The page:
Book Review – The Greatest Show on Earth: The Evidence for Evolution

If I’ve been posting a lot of book reviews lately, it’s due to the long, lazy days of summer and the fortuitous proximity of the Campbell County Public Library. But I’ve been trying to keep my reading list on the somewhat enlightening side, and to that end, I recently picked up “The Greatest Show on Earth: The Evidence for Evolution” by famed (and infamous) biologist Richard Dawkins. Evolution is far from new territory for Dawkins and his books, but as he explains, in none of his previous works has he attempted to provide a comprehensive overview of the support behind the central tenet of biological science.

“The Greatest Show on Earth: The Evidence for Evolution” by Richard Dawkins. Courtesy of Amazon.

And in this respect, Dawkins largely succeeds. Starting much like Darwin and “On the Origin of Species” in his reliance on artificial selection in domesticated plants and animals, the author segues through selection by nonhuman animals (such as that of insects for floral nectar production) before explaining the impersonal forces of natural selection proper. He addresses geological dating in a particularly lucid overview of the different radioactive “clocks,” gives examples of rapid evolution, and challenges the fallacy of the “missing link.” Perhaps the best chapter in the book uses embryogenesis to demonstrate how change on the smallest biological level can propagate upward, causing drastic alterations in an organism’s form upon which natural selection can operate.

When Dawkins becomes engrossed in the details of a scientific concept, as in a pages-long description of the Lenski Long-term Evolution Experiment, his writing is powerful and convincing. Yet he seems not to recognize this strength, and it is here that the book begins to falter. Too often he chooses to gloss over the finer points of a given example, waving away the complexities with a dismissive and superior tone. “For reasons that need not concern us here” and “I won’t pursue the matter further” are common phrases throughout; in other places, he chooses to make amusing digressions or employ footnotes instead of continuing the thrust of the argument in the main text. One gets the sense that his celebrity as one of the “Four Horsemen” of New Atheism caused the editors of the book to take a lighter hand, and the work suffers for it.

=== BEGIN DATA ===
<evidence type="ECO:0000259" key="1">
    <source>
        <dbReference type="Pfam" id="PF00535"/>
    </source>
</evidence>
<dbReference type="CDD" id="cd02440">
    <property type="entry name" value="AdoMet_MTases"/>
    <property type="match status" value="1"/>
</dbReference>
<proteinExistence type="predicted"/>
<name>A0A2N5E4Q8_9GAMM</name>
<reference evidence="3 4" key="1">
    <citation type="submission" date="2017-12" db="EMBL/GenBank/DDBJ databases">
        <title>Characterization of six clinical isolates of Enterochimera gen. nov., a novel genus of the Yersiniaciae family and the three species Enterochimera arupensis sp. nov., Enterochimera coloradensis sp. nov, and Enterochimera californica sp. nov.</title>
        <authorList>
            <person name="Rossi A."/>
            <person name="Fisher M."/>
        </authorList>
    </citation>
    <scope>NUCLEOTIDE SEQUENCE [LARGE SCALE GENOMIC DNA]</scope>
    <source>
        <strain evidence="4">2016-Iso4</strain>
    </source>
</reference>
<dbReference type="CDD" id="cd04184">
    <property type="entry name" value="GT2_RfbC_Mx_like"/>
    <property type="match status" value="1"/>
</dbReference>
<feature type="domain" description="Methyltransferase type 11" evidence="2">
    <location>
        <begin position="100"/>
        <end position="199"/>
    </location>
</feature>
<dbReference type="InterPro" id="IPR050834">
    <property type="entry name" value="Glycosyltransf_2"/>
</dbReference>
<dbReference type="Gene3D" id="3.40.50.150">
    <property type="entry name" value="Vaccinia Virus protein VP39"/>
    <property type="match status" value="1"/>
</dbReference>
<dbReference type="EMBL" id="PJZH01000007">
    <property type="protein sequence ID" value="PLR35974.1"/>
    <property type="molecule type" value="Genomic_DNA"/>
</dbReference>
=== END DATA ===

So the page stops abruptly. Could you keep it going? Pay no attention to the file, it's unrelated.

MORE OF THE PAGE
Perhaps most importantly, Dawkins takes an openly combative stance towards those whom the book purports to reach: advocates of creationism and intelligent design, whom he designates as “history deniers.” For example, he devotes an embarrassingly large amount of space to a transcript of an interview he conducted with a creationist over fossils of humanity’s ancestors, taking a perverse glee in the inability of his subject to look at the evidence as it stood. But the book itself is about that evidence, and presumably about giving those not yet convinced of the beauty and truth of evolution another perspective. A calmer, friendlier tone may not attract the media coverage Dawkins seems to crave, but it might go a long way toward winning over the other side.


Liveblogging the #CreationDebate!

As discussed in today’s main post, science advocate Bill Nye the Science Guy and creationist Ken Ham of Answers in Genesis will be debating on the prompt “Is creation a viable model of origins in today’s modern scientific era?” starting at 7 p.m. ET tonight, with a live feed of the speakers available here. I will be liveblogging the event on my Twitter feed, @DanielWWalton, and I encourage you to join me as I comment on this exciting spotlight for science in society.

The official debate banner. Courtesy of the First Baptist Church of Cambria.

News Flash – Bill Nye’s Great Creation Debate

PETERSBURG, Ky. — Not since the Scopes Monkey Trial have defenders of evolution and creationism had such a public forum as will occur tonight between popular science personality Bill “The Science Guy” Nye and Answers in Genesis founder Ken Ham. Starting at 7 p.m. ET, the two will share the stage of Legacy Hall at the Creation Museum in Northern Kentucky for a debate on the topic of “Is Creation a Viable Model of Origins?” Between the 900-seat capacity of the hall and the live stream of the event sponsored by Answers in Genesis, more than a million people are likely to hear the two’s arguments.

The Mixup in the Museum! Courtesy of Roadtrippers.

Nye made waves in 2012 with a YouTube video in support of evolution, in which he told proponents of creationism, “if you want to deny evolution and live in your world, in your world that’s completely inconsistent with everything we observe in the universe, that’s fine, but don’t make your kids do it because we need them.” A third of American adults do deny evolution, according to the Pew Research Center, and are in agreement with the statement that “humans and other living things have existed in their present form since the beginning of time;” roughly 60 percent agree with an evolutionary perspective.